On the surface the sleepy town of Harmony Bay, Oregon looks like any other anonymous coastal settlement, but beneath its innocuous exterior simmers a disproportionate volume of darkness waiting to emerge. And that doesn’t even take into account the series of killings about to begin, whose horrifically distinctive brutality will fuel the nightmares of all involved.
The setting of summer idyll shattered by otherworldly danger gives the story the feel of a dramatised Stephen King novel, although without the painfully dated slang or refusal to accept that culture has progressed beyond the 1960s. Although having a fairly straightforward premise, Monster is a complex assortment of interwoven events following a wide ensemble cast. Front and centre is Sheriff Cody, a single father not long into his new job after transferring from crime-ridden streets of Orlando with his teenage son and young daughter, and under increasing pressure in a variety of ways from the insular townsfolk to prove himself worthy of being accepted as one of them.
Aside from Cody, his family and his colleagues, few characters make any significant impact, and short scenes involving several people often leave you with little understanding of who each of them is and exactly what place in the story they are supposed to have. Variously taking prominence are an obstinate mayor, a mysterious fortune teller, taciturn government agents and a sinister man visiting locals seemingly without purpose, along with various drunks, stoners, hippies and generically disgruntled locals too numerous to properly tabulate. Several sub-plots pepper proceedings that further complicate an already bloated narrative, and to begin with it makes you wonder how it will all tie together, and then if it will.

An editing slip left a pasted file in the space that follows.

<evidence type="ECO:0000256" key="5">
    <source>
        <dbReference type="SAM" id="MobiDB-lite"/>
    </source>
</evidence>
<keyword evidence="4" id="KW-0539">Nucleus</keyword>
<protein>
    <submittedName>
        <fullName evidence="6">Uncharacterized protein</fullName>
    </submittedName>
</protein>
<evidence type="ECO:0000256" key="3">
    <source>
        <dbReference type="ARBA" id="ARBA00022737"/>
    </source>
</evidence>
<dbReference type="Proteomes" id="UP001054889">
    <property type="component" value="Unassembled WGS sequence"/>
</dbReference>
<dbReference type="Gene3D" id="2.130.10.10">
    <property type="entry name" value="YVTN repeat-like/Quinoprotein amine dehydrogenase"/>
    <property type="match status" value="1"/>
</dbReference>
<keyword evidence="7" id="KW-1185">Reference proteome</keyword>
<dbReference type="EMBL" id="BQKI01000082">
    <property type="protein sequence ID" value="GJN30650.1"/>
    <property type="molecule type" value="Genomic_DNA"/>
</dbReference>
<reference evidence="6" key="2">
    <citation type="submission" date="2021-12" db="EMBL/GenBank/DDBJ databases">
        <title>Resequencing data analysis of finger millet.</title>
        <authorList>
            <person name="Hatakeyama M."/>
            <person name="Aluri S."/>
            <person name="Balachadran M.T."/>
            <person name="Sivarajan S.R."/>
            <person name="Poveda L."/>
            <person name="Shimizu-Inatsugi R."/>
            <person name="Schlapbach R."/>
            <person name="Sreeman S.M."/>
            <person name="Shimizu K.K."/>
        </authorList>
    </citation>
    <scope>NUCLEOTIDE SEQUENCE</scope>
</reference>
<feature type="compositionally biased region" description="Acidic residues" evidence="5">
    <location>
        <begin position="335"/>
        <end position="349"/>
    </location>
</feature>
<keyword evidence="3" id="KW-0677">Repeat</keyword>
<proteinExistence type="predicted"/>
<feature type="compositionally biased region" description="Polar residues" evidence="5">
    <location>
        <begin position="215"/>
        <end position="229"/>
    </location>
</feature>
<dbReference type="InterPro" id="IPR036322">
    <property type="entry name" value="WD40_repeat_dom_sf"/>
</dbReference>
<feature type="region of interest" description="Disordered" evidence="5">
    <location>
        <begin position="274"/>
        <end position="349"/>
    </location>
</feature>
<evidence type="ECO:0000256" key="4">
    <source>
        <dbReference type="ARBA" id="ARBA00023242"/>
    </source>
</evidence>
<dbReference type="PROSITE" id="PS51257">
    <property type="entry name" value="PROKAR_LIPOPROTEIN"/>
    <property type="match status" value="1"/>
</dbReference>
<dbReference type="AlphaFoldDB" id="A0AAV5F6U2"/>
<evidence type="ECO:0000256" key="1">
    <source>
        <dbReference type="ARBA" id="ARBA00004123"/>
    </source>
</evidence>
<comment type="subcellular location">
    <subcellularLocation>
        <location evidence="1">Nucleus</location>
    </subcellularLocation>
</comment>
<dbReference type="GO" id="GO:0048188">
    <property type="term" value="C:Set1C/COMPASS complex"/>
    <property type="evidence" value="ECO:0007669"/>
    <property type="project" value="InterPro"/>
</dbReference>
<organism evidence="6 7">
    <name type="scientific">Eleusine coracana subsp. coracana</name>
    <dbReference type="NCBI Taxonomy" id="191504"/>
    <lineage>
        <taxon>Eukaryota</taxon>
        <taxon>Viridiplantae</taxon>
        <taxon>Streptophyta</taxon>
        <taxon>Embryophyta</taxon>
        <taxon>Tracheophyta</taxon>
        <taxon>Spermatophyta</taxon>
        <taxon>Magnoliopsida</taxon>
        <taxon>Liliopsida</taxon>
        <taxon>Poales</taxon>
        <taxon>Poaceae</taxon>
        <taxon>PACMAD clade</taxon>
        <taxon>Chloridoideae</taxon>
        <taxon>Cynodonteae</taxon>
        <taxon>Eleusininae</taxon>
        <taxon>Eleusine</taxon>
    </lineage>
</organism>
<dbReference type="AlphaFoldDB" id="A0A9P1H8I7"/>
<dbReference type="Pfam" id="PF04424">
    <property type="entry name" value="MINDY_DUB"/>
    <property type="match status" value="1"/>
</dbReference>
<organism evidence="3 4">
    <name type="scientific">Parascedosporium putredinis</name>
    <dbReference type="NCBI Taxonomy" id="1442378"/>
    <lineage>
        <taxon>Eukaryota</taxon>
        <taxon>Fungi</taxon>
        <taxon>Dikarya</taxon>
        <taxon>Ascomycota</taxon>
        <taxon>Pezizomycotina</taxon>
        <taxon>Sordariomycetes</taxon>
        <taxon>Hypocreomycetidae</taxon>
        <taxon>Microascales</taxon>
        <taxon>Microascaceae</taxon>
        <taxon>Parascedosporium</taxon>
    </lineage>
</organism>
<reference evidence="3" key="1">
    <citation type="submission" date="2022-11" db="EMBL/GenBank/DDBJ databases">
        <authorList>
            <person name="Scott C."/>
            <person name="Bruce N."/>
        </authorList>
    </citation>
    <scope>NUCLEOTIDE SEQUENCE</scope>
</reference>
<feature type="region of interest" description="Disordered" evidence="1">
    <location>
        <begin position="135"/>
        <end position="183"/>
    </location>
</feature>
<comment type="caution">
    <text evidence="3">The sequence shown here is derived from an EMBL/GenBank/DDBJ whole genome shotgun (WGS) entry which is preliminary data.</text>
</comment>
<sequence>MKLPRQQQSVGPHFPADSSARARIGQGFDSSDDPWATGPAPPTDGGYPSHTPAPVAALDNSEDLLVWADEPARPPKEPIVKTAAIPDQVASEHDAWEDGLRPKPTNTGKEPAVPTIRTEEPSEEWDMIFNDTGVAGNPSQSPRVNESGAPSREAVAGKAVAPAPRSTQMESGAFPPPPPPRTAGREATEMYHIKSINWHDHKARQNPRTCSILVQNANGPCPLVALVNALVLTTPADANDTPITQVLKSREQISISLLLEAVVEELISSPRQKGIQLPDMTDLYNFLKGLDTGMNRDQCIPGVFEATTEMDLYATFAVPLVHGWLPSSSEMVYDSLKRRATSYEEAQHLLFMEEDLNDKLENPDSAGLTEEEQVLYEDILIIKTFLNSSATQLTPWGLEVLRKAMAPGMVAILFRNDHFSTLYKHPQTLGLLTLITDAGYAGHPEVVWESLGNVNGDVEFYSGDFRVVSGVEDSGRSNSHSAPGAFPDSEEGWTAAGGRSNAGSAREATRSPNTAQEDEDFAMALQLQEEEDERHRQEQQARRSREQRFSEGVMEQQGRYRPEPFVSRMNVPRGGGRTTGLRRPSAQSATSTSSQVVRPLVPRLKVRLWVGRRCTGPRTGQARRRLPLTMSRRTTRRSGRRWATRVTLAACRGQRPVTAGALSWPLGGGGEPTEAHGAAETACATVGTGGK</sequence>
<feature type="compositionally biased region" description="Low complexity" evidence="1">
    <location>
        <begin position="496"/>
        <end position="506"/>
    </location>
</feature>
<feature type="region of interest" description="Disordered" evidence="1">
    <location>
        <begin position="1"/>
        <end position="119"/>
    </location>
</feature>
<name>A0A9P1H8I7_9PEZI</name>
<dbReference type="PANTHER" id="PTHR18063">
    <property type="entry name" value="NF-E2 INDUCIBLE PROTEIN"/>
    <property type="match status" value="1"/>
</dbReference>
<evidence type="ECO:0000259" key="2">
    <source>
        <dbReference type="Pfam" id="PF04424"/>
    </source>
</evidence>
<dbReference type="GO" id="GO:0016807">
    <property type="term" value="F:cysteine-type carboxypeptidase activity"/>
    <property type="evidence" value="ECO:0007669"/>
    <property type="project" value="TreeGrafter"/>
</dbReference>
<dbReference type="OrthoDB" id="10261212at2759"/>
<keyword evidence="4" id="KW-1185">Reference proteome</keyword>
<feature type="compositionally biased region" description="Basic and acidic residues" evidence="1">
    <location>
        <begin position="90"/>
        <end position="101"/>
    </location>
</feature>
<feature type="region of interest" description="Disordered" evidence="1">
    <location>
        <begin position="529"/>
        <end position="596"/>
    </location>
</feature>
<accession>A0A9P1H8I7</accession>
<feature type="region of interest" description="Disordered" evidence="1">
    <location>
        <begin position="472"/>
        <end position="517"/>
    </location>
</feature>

A few too many overt statements are used to specify the action and implied visuals, which character reactions and sound effects make perfectly clear by themselves. Also, numerous unnecessary references to contemporary culture and technology are shoehorned in to make it clear exactly when the story takes place, as if this wasn’t expressed in the opening monologue and the drama’s very name.
Aside from these issues, the story is for the most part a suitably creepy mystery, and its unflinching horror angle challenges your imagination to conjure suitably grisly visuals to match the scene descriptions. Various monsters both supernatural and all too human are uncovered as the story progresses, making it debatable to whom the title actually refers.
With lingering plot points, a cliffhanger ending and To Be Continued denouement, it’s a little frustrating that the concentration expended on Monster’s story doesn’t fully pay off, but it does at least make you look forward to the release of what we can hope is an adequate conclusion.
MONSTER 1983 / DIRECTOR: CHERRY COOKSON / WRITER: IVAR LEON MENGER , ANETTE STROHMEYER , RAIMON WEBER / STARRING: CALLUM BLUE, ANASTASIA GRIFFITH, MARC WARREN, LORELEI KING, STUART MILLIGAN / PUBLISHER: AUDIBLE / RELEASE DATE: OUT NOW